You will be one of three to four participants in a panel or session (the terminology varies depending on the organizers) and be given fifteen to twenty minutes to present your paper.
This is often followed by a ten-minute question-and-answer session either immediately after your presentation or after all of the speakers are finished.
An important part of the work completed in academia is sharing our scholarship with others.
Such communication takes place when we present at scholarly conferences, publish in peer-reviewed journals, and publish in books.
Furthermore, you should always proofread your proposal carefully and check whether you have integrated details, such as author’s name, the correct number of words, year of publication, etc. If you are comparing and contrasting two different authors or subjects, you should clearly outline the process at which you arrive at your conclusion, even in a short proposal.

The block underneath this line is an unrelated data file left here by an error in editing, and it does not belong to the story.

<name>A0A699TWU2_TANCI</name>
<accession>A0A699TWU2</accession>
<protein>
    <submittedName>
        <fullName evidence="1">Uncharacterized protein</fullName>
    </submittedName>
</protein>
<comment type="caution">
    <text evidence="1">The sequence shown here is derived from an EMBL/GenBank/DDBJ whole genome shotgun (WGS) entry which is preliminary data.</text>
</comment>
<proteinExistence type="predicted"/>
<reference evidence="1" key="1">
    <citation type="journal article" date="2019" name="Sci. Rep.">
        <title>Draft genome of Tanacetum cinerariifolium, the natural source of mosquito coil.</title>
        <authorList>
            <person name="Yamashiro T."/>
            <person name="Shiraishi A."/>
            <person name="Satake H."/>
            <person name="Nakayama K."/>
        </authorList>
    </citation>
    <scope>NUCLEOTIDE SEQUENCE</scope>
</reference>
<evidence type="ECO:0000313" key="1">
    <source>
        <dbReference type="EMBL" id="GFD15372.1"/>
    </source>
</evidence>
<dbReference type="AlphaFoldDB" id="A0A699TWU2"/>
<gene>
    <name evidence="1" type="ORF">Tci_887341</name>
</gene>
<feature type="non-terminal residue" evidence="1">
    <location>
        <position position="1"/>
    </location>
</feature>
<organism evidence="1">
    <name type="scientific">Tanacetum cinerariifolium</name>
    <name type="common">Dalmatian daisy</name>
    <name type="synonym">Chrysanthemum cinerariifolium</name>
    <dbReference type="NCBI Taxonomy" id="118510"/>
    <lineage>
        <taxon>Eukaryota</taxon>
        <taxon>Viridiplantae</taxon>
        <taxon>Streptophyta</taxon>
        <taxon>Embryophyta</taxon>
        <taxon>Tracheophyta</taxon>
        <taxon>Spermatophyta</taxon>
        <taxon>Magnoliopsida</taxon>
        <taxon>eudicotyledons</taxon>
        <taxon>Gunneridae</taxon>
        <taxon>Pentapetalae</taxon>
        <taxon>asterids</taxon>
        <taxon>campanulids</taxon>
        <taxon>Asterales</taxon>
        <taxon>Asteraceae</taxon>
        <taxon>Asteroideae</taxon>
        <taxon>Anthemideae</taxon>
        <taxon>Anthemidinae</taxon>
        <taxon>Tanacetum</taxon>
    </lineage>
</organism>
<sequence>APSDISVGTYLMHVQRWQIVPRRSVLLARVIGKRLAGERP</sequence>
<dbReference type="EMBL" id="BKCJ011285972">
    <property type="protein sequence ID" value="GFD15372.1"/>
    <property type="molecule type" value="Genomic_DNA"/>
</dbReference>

The reader needs to realize the importance and legitimacy of comparing these two themes and get a sense of cohesion.
Roundtables feature an average of five to six speakers, each of whom gets the floor for approximately five to ten minutes to speak on their respective topics and/or subtopics.
At times, papers from the speakers might be circulated in advance among the roundtable members or even prospective attendees.
Accordingly, you will receive some rejections to your submissions in the course of your career, which, in contrast to book proposals or fellowship applications, do not come with an explanation for the rejection.
There are common pitfalls that you might need to improve on for future proposals.